According to Tumuhaire, they have made several pleas to the authorities to address the water crisis in vain. Currently, patients and their attendants trek long distances in search of water for use at the facility.
Some of the patients and their attendants interviewed by URN said they find difficulties to answer nature’s call since the hospital has locked off toilets citing the water crisis. Our reporter saw polythene bags used by some patients and their attendants to answer nature’s call.

Bison Nasha, one of the residents says currently patients; their attendants and hospital staff rely on unprotected water springs at the banks of river Tsustu in Buwamboka village in Manafwa district.

He says the situation worsens during the dry seasons when the water level in the springs reduces. John Wamono, the Buwamboka Village chairperson, says the situation is so demeaning given the fact that patients now depend on water from unprotected springs, which is contaminated with human waste. According to Wamono, residents bath in the springs at night.

Wilson Watila, the Bududa District LC 5 Chairperson, says the water pump station is irreparable because they can’t get some of the parts on the open market since the pump is old model. Stanley Watenga, the Principle Engineer in the Water Ministry, says they will utilize the money meant for installing new water tanks at the hospital to repair the old tanks and make new water connections.

-URN

 

NWSC aborted water project leaves many in Rwahi stranded

The National Water and Sewerage Corporation-NWSC is on the spot for abandoning the extension of water services to Rwahi Trading centre in Kayonza sub county in Ntungamo district. Rwahi trading center is popular for onion growing.

It is also hosts various institutions among them four primary schools, five churches and a Mosque. In April 2016, NWSC embarked on the extension of water services to Rwahi trading centre. The corporation asked residents to allow them lay pipes through their land.

In some areas the pipes were laid. However, the employees of NWSC withdrew from the project under unclear circumstances leaving more than 1000 residents who had applied for the water stranded. Currently, residents depend on a single shallow well and dug out ponds for water.

James Tumukunde operates a restaurant in Rwahi Trading center.
According to Tumukunde, they were excited when NWSC embarked on the extension of water services to the area. He however, says to his disappointment NWSC abandoned the project without any communication to the intended beneficiaries.

Loyda Mashemere, a resident along Nyamiyaga road in Rwahi trading center, says at the start of the project they were told they would have piped water by June but to date nothing is on the ground. Stephen Sabit, the LC II chairperson Katooma Parish, says the only two water wells that were serving the community broken down.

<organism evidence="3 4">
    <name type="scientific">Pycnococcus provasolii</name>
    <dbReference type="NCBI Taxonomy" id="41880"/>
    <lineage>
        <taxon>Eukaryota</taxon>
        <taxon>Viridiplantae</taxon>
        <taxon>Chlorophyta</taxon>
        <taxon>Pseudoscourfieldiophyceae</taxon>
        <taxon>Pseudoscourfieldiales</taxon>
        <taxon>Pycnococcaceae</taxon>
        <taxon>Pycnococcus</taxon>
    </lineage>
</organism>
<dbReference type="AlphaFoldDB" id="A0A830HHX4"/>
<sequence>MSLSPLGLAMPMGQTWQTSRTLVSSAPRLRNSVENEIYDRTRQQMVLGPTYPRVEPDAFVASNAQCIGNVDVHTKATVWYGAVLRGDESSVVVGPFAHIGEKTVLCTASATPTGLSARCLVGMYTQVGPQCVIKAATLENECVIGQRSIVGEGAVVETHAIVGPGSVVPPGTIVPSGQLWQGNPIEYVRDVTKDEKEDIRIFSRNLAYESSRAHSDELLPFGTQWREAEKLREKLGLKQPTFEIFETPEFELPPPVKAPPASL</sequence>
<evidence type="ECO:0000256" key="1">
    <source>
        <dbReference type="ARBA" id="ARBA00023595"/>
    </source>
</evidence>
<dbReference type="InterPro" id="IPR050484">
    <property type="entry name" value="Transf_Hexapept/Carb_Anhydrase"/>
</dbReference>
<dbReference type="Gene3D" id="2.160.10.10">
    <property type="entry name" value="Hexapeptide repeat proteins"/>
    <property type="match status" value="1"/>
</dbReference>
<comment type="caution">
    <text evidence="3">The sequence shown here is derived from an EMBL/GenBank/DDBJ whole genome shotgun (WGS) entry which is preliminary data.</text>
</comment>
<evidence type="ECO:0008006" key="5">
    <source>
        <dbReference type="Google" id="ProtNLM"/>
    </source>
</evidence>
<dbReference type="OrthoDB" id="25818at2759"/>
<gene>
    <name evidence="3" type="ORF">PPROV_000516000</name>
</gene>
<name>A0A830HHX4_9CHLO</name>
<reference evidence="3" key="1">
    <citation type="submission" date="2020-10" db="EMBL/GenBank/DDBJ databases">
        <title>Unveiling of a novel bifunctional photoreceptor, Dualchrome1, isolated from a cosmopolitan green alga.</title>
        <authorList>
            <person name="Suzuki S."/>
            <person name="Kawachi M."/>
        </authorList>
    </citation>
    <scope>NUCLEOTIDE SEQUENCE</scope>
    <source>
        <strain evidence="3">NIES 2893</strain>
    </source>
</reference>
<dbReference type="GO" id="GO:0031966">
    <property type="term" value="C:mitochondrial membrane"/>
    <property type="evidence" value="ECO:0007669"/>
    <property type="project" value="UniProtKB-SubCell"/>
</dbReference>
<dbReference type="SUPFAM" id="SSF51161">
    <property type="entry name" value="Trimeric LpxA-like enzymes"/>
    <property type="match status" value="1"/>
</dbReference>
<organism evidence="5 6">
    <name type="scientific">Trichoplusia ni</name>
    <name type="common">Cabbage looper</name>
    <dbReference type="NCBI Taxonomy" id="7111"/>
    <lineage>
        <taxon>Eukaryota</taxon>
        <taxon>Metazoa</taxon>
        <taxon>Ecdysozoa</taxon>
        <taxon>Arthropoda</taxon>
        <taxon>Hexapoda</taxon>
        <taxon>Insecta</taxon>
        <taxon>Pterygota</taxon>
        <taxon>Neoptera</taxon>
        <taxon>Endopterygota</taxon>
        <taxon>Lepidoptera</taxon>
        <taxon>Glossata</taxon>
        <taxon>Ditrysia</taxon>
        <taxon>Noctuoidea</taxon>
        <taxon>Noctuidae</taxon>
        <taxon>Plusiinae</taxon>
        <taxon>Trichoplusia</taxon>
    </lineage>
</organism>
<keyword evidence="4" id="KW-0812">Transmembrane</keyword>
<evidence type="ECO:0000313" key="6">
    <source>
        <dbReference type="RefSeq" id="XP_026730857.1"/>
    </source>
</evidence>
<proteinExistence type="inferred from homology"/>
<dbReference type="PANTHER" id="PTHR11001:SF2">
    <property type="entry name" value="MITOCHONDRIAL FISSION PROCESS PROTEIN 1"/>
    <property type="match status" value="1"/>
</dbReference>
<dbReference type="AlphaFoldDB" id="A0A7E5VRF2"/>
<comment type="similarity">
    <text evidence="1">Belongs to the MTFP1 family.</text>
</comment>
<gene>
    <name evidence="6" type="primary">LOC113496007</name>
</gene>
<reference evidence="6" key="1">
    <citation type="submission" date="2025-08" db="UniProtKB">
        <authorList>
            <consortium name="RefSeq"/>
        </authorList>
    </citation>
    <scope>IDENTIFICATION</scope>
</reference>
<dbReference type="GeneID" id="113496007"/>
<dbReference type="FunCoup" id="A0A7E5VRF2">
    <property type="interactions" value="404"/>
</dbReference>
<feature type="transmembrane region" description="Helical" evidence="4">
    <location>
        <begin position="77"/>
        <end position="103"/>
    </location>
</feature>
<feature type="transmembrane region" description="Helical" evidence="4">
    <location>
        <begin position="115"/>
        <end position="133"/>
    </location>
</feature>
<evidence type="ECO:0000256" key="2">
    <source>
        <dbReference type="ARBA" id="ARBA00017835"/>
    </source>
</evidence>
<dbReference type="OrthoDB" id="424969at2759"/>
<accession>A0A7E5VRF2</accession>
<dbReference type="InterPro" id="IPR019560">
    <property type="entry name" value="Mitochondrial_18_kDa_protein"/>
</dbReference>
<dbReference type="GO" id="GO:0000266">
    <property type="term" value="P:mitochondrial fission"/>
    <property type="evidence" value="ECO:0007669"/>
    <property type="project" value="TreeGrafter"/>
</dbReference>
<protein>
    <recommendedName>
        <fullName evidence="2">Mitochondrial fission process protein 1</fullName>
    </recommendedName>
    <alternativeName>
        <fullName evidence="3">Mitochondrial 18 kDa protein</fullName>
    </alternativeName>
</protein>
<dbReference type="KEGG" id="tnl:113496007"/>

Ely Niwandinda, the Health Assistant Kayonza Sub County, says the situation in Rwahi trading center is pathetic. According to Niwandinda, residents have no option but to struggle for the little unsafe water available.

Niwandinda says they have been engaging NWSC to resume the works.

Nicholas Asiimwe Mwamba, the Kayonza sub county LC 3 chairperson, says the issue of water in Rwahi trading center and the neighboring areas is a serious challenge.

Barnabas Musimenta, the NWSC technical advisor Muhanga branch, says the Rwahi water project hasn’t been abandoned. According to Musimenta, NWSC suspended the works after realizing they need a booster pump to serve the new clients.

Musimenta says work will resume when they receive the booster pump from NWSC headquarters probably before the festive season.

 

 

 

 

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NWSC employees survive being lynched Kabale

National Water and Sewerage Corporation-NWSC is feuding with residents of Kamwezi Sub County in Kabale district over five gravity water flow schemes. The gravity water flow schemes are found in Kyogo, Kyabuhangwa, Kashekye, Rwenyangye and Kigara parishes.
The schemes were established by World Vision, a nongovernmental organisation in 2000 to help communities access safe water. Last month, NWSC took over the schemes in a Shillings 500 million project with authorisation from the sub county leadership.

The move drew angry protests from residents saying they were not consulted before the decision to hand over the schemes to the water body was reached. They are demanding compensation from NWSC installs pipes through their land.

Last week, a team of NWSC officials from Kabale who had gone to survey the route for laying the pipes in Kyabuhangwa parish narrowly survived being lynched by residents. Patrick Kamaniini, a resident of Kyabuhangwa Parish, says that he just saw people from NWSC with machines surveying his land without his permission.

According to Kamaniini, NWSC has to first compensate them before installing pipes on their land. Augustine Twabakazi, a resident of Kyigara parish says he is opposed to the takeover of the schemes because NWSC has a record for overcharging their customers.